Unilever chief executive Paul Polman has given a withering assessment of the state of the marketing industry, arguing that marketers have fallen behind consumers.
Delivering The Marketing Society’s 2012 annual lecture on Monday, he said: ‘In the past, the job of marketers was to stay ahead of the consumer, identify trends, anticipate consumer needs and deliver products and services that grew profits. We did that fairly well.
‘Today, we are rapidly losing ground. The consumer is often ahead of us. They are developing markets at an accelerated pace.’
At a time when ‘consumer activism’ is prevalent, Polman said marketers must learn the language of the crowd. If that didn’t happen, he warned, the gap between them and consumers would widen, with potentially severe consequences.
He cited several examples, including Netflix and Bank of America attempting to increase fees; the public reminding McDonald’s about what organic means; Kit Kat being forced to use sustainable palm oil; and News Corporation being held to account over its standards.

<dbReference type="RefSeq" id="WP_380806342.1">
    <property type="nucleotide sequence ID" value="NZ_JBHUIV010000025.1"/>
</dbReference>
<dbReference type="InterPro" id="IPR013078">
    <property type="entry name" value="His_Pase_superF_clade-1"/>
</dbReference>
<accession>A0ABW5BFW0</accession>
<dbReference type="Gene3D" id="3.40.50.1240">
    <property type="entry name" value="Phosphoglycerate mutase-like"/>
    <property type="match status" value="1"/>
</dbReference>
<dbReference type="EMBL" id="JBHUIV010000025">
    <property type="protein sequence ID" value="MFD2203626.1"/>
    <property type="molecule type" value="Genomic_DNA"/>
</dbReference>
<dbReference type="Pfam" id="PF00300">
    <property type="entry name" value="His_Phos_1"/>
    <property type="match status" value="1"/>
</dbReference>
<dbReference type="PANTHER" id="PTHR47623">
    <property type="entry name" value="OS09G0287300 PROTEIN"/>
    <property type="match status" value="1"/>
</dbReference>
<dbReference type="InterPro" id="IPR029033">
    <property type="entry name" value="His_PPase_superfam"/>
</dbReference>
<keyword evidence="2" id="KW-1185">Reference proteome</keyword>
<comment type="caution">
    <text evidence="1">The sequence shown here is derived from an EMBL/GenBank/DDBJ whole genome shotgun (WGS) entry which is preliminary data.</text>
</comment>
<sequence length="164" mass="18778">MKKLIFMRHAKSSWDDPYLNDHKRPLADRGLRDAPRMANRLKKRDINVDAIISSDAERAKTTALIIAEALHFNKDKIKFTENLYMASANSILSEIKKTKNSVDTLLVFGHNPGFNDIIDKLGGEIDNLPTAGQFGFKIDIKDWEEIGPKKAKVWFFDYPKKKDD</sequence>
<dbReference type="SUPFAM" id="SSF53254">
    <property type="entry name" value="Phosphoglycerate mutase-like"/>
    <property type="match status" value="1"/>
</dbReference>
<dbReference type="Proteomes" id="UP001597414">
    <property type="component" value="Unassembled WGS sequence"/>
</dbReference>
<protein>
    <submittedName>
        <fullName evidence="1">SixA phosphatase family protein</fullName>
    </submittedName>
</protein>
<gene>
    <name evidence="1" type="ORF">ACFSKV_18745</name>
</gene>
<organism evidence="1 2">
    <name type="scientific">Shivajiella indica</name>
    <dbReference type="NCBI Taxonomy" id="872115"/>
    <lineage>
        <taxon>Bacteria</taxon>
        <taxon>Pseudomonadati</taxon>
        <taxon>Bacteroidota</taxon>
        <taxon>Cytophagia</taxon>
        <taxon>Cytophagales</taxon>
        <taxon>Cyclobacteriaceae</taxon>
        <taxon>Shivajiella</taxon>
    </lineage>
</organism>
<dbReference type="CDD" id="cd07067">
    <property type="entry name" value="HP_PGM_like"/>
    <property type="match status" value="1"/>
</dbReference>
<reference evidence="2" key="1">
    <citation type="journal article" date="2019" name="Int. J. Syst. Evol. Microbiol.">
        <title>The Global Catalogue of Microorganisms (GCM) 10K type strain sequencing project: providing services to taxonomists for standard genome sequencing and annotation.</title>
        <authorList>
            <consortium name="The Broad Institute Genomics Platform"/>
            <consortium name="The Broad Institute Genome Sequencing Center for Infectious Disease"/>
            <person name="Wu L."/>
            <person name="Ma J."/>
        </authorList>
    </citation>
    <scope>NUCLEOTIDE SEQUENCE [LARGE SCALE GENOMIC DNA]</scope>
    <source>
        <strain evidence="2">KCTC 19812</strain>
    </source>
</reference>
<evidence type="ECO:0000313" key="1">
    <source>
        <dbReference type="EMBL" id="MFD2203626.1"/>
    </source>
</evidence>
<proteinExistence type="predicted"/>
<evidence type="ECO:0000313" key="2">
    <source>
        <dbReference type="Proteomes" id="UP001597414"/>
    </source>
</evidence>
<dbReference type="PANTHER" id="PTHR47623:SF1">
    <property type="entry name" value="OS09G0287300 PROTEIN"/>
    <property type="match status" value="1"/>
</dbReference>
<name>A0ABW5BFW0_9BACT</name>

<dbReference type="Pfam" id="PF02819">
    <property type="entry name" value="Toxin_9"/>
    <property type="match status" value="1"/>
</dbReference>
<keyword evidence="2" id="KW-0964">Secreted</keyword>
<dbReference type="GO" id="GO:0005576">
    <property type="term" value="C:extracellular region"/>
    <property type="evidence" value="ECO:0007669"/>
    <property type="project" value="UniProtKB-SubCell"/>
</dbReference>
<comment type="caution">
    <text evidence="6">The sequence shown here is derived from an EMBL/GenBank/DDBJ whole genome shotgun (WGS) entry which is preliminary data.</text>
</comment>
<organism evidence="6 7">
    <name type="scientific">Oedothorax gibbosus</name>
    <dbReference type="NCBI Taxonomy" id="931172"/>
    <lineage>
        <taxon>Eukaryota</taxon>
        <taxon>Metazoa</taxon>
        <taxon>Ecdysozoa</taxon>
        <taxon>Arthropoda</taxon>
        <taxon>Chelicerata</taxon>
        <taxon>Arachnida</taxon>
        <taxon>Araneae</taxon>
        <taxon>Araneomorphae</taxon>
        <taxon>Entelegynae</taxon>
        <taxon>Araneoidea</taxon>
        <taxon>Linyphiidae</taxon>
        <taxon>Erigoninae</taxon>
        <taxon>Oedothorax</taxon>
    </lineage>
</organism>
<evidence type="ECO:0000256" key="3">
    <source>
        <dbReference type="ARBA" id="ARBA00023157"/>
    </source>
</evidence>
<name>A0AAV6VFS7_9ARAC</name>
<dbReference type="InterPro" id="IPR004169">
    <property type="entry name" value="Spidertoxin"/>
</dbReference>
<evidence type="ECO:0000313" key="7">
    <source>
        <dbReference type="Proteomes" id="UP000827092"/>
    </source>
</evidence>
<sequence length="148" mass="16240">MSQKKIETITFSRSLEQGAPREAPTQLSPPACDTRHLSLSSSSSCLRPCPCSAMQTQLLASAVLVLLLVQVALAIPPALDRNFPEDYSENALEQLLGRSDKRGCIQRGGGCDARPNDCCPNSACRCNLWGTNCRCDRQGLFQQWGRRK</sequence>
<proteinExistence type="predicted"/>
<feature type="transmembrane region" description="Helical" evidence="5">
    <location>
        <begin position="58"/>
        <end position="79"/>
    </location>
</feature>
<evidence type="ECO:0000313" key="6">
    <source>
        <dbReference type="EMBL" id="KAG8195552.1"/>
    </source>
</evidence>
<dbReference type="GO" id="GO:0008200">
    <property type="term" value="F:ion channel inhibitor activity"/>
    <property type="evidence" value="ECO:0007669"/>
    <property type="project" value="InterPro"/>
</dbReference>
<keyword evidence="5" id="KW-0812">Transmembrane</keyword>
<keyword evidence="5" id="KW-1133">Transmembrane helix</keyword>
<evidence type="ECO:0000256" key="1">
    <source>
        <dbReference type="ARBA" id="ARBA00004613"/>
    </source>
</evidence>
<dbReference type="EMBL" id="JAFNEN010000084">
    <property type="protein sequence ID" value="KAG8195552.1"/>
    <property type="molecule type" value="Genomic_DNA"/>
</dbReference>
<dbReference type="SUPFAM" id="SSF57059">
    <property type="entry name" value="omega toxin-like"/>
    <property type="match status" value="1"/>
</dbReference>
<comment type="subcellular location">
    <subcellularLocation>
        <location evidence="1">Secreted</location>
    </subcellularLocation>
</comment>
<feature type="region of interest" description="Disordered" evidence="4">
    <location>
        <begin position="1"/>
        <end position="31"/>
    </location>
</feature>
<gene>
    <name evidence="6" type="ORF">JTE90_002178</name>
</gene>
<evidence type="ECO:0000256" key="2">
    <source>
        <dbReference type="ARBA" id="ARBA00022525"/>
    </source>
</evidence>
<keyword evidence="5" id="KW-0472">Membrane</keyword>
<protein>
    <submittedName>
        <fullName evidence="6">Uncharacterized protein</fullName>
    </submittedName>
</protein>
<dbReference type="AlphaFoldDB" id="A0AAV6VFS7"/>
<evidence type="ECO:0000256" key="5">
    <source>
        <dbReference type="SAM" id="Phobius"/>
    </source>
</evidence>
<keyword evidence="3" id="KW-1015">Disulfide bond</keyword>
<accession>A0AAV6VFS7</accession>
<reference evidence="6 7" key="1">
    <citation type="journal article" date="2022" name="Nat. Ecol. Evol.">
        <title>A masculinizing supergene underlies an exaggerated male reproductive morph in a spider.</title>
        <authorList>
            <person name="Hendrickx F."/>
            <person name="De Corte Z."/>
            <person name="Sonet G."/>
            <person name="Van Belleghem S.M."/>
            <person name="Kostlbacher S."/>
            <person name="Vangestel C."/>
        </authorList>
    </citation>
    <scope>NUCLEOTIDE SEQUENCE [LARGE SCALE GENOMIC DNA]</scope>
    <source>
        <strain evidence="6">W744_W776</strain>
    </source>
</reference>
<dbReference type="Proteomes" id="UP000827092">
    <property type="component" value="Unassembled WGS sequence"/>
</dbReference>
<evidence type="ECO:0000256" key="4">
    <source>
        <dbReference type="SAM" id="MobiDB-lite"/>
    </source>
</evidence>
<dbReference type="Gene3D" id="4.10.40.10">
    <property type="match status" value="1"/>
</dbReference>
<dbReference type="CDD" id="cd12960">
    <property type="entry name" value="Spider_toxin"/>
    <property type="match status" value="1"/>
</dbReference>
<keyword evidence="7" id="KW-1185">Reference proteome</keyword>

The answer, said Polman, is that marketing must lead, not follow. ‘We need foresight, not insight. Only then can we get one step ahead of consumers and create a better world.’
Polman said that before long he could see ‘provenance’ being added to the six Ps of marketing – a concept that informed Unilever’s decision to put its logo on all packs and advertising.
‘Where products came from, and the company behind them, will be factors in purchase decisions,’ he added.
‘A small, but growing number of consumers are choosing sustainably sourced and responsibly made products. Marketers who dismiss this as "niche" will surely miss out.’
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